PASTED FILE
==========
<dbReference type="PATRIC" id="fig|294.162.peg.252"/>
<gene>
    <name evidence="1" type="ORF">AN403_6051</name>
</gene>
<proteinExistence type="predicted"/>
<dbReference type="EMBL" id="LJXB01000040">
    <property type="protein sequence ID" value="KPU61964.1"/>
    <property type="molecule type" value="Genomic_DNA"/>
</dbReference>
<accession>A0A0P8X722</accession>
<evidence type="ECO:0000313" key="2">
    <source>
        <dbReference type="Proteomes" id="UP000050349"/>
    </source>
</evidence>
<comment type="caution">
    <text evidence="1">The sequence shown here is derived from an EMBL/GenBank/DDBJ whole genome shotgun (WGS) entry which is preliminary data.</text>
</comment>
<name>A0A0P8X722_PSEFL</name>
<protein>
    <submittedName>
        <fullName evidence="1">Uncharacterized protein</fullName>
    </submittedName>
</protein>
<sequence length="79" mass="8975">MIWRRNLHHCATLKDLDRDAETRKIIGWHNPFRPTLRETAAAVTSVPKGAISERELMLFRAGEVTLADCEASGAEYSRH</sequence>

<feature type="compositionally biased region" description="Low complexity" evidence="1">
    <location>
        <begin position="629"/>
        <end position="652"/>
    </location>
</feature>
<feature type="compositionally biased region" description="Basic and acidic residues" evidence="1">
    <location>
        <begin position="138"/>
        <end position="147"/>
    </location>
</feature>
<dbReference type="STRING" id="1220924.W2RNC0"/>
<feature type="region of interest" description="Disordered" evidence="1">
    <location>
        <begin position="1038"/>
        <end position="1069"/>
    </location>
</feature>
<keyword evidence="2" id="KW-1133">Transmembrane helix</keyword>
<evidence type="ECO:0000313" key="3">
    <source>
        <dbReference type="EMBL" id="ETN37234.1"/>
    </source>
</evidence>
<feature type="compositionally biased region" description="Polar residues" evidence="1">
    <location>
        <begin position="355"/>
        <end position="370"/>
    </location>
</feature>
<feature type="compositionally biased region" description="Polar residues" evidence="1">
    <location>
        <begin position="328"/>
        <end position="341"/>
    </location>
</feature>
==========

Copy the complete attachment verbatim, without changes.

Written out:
<dbReference type="PATRIC" id="fig|294.162.peg.252"/>
<gene>
    <name evidence="1" type="ORF">AN403_6051</name>
</gene>
<proteinExistence type="predicted"/>
<dbReference type="EMBL" id="LJXB01000040">
    <property type="protein sequence ID" value="KPU61964.1"/>
    <property type="molecule type" value="Genomic_DNA"/>
</dbReference>
<accession>A0A0P8X722</accession>
<evidence type="ECO:0000313" key="2">
    <source>
        <dbReference type="Proteomes" id="UP000050349"/>
    </source>
</evidence>
<comment type="caution">
    <text evidence="1">The sequence shown here is derived from an EMBL/GenBank/DDBJ whole genome shotgun (WGS) entry which is preliminary data.</text>
</comment>
<name>A0A0P8X722_PSEFL</name>
<protein>
    <submittedName>
        <fullName evidence="1">Uncharacterized protein</fullName>
    </submittedName>
</protein>
<sequence length="79" mass="8975">MIWRRNLHHCATLKDLDRDAETRKIIGWHNPFRPTLRETAAAVTSVPKGAISERELMLFRAGEVTLADCEASGAEYSRH</sequence>

<feature type="compositionally biased region" description="Low complexity" evidence="1">
    <location>
        <begin position="629"/>
        <end position="652"/>
    </location>
</feature>
<feature type="compositionally biased region" description="Basic and acidic residues" evidence="1">
    <location>
        <begin position="138"/>
        <end position="147"/>
    </location>
</feature>
<dbReference type="STRING" id="1220924.W2RNC0"/>
<feature type="region of interest" description="Disordered" evidence="1">
    <location>
        <begin position="1038"/>
        <end position="1069"/>
    </location>
</feature>
<keyword evidence="2" id="KW-1133">Transmembrane helix</keyword>
<evidence type="ECO:0000313" key="3">
    <source>
        <dbReference type="EMBL" id="ETN37234.1"/>
    </source>
</evidence>
<feature type="compositionally biased region" description="Polar residues" evidence="1">
    <location>
        <begin position="355"/>
        <end position="370"/>
    </location>
</feature>
<feature type="compositionally biased region" description="Polar residues" evidence="1">
    <location>
        <begin position="328"/>
        <end position="341"/>
    </location>
</feature>